Thursday, November 12, 2015

It's Not What You Think by Jefferson Bethke

Disclaimer: I was given a free copy of this book for the purpose of review. My integrity is not for sale. Those who know me well are aware a free book isn't enough to assuage my cutting honesty. If I've failed to write a bad review, it has nothing to do with the source of the material and only with the material itself.

I had never heard of Jefferson Bethke when I picked up his new book, It's Not What You Think. I had heard of the title of his first book (Jesus > Religion - which, by the title, sort of seems more interesting to me than this one). He is evidently a youtuber, although I was unaware (which is understandable since this week I also found out my own cousin has 5 million subscribers - I am decidedly NOT a youtuber). It seemed like an interesting title nonetheless - I'm a fan of anyone challenging conventional notions of anything.

It's a great book. It's really good. Bethke does indeed, as the title (and my intro) suggest, challenge some basic assumptions of Christian thought in ways that encourage people to make their faith more a lifestyle than an accessory. This is good. He has clearly done a lot of study and reading to inform his position and writes with the freshness and excitement of youth. The book is lifegiving and graceful. It's good for people to know that love is at the core of all creation, that people and relationships are foundational to life, that the Kingdom of God and the narrative of sacrificial love embodied in Jesus Christ are present realities that both counter and defeat contemporary notions of right and power. Just about anyone would benefit from reading this book.

Based on the suggestions for further reading in the back, Bethke and I have read a lot of the same books and thus it's not surprising he's arrived at many of the places I've arrived in faith. You won't see a lot different in this book than you see on this blog. Bethke is a young man, and one clearly interested in learning and development. His thinking will continue to evolve. Because of that, critique seems less than helpful. Instead I'd like to offer a challenge.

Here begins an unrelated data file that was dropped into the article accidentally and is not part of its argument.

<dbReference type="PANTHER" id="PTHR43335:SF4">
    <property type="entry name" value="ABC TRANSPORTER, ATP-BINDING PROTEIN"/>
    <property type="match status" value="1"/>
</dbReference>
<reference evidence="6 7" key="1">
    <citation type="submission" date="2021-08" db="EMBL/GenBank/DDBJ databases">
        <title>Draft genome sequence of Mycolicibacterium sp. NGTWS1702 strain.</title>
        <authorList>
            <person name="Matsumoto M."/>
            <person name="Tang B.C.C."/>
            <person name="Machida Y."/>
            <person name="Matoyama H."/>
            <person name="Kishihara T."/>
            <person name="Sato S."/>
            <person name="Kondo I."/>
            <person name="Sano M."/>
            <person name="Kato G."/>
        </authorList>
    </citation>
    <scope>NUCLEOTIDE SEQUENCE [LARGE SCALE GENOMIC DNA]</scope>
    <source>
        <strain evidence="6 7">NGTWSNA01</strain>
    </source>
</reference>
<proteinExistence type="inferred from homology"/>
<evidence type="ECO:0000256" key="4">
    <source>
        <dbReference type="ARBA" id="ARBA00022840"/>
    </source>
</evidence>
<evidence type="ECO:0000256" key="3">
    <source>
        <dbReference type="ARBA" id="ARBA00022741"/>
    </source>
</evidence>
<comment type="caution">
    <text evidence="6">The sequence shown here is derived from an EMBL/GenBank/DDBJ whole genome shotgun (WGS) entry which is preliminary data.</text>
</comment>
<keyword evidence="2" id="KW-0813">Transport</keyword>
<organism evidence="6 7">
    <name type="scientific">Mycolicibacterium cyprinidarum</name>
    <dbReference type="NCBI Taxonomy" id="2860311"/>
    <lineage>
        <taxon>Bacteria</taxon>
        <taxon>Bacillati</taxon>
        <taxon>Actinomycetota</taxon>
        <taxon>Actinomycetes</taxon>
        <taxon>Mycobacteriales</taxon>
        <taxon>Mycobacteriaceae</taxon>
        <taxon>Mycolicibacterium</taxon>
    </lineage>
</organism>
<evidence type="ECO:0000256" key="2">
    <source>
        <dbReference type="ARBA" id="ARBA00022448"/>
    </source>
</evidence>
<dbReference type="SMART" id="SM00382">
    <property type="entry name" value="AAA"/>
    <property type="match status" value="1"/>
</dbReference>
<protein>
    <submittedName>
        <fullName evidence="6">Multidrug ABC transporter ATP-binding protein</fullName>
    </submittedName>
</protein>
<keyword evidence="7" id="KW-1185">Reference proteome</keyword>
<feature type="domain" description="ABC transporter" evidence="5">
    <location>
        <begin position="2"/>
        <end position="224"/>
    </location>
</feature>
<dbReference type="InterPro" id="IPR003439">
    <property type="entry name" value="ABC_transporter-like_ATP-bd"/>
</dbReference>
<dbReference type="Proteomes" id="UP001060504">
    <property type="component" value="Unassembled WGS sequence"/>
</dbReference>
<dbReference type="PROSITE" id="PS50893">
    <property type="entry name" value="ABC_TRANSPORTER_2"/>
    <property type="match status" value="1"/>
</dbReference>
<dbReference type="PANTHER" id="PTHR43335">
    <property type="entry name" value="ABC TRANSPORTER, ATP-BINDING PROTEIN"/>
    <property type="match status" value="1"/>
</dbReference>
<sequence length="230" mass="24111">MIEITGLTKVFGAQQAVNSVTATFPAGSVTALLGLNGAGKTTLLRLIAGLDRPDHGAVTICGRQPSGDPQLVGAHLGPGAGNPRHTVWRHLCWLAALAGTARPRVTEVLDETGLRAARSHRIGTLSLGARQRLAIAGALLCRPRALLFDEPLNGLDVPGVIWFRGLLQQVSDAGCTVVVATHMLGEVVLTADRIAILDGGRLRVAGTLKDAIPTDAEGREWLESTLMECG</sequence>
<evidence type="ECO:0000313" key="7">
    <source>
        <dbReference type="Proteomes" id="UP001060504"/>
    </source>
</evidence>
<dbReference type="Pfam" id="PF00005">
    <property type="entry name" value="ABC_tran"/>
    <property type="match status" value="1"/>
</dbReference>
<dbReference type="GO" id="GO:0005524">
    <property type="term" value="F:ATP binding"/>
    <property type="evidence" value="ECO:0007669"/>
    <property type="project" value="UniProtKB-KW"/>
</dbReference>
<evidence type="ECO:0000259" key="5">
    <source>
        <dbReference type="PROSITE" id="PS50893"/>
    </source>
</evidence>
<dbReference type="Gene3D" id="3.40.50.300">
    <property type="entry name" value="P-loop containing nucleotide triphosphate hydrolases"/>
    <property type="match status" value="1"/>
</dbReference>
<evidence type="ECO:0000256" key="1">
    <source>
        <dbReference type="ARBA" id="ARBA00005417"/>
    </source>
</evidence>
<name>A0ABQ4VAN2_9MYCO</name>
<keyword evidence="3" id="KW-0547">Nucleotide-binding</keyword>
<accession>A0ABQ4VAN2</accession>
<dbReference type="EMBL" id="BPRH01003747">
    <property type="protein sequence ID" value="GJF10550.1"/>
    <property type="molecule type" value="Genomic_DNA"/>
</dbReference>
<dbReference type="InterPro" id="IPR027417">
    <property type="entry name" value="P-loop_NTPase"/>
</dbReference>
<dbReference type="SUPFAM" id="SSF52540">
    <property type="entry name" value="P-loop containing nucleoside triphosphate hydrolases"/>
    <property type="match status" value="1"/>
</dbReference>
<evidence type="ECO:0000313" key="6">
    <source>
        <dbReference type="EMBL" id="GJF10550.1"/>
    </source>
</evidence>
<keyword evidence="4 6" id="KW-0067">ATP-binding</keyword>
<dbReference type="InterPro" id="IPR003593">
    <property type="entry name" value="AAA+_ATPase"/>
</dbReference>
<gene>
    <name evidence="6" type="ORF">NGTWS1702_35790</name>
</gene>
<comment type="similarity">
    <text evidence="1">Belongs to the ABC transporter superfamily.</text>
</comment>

Throughout It's Not What You Think, Bethke shows great willingness to question and challenge traditional interpretations to better capture the free and expansive grace of God in the human story. In the same way, I'd challenge him to look past some traditional assumptions that have arisen to support particular interpretations of creation, humanity, and sin - particularly in the first few books of the Bible. For example, he refers to the notion of a six day creation, to the idea Moses wrote the Torah, even the concept that heaven is a return to some Edenic paradise. Now, these are not really central to the arguments made in the book, but one's perspective on them does have far reaching implications that, I think, would dovetail well with the direction his faith and thought seem to be progressing.

Overall, it's a great book. I think it's immensely accessible and could in now way harm someone's faith (which sounds like a backhanded compliment, but being non-threatening while talking about God, especially while challenging traditional beliefs, is pretty impressive). It's not something advanced faith thinkers will really find groundbreaking, but that's not the target audience. I look forward to seeing what contributions Jefferson Bethke will make in the future. I pray he avoids the trapping of evangelical celebrity and continues to focus on relationship and theology - there's a real gift there to share with the world.

*Although, because I just have to be a little nit-picky, I'd challenge the editing team to spend a little more time on the theological review - after a stellar, concise explanation of baptism, the comment is made that "of course Jesus didn't have to be baptized." That's certainly a legitimate position to take, but not in light of the description of baptism preceding it. Also, there's one reference to Israel "worshiping Baal because Moses took to long on the mountain." Israel made a golden calf, yes, but as representative of Yahweh. There's some pretty important theological distinctions (not to mention worship lessons) there.

Disclosure of Material Connection: I received this book free from the publisher through the® book review bloggers program. I was not required to write a positive review. The opinions I have expressed are my own. I am disclosing this in accordance with the Federal Trade Commission’s 16 CFR, Part 255: “Guides Concerning the Use of Endorsements and Testimonials in Advertising.”

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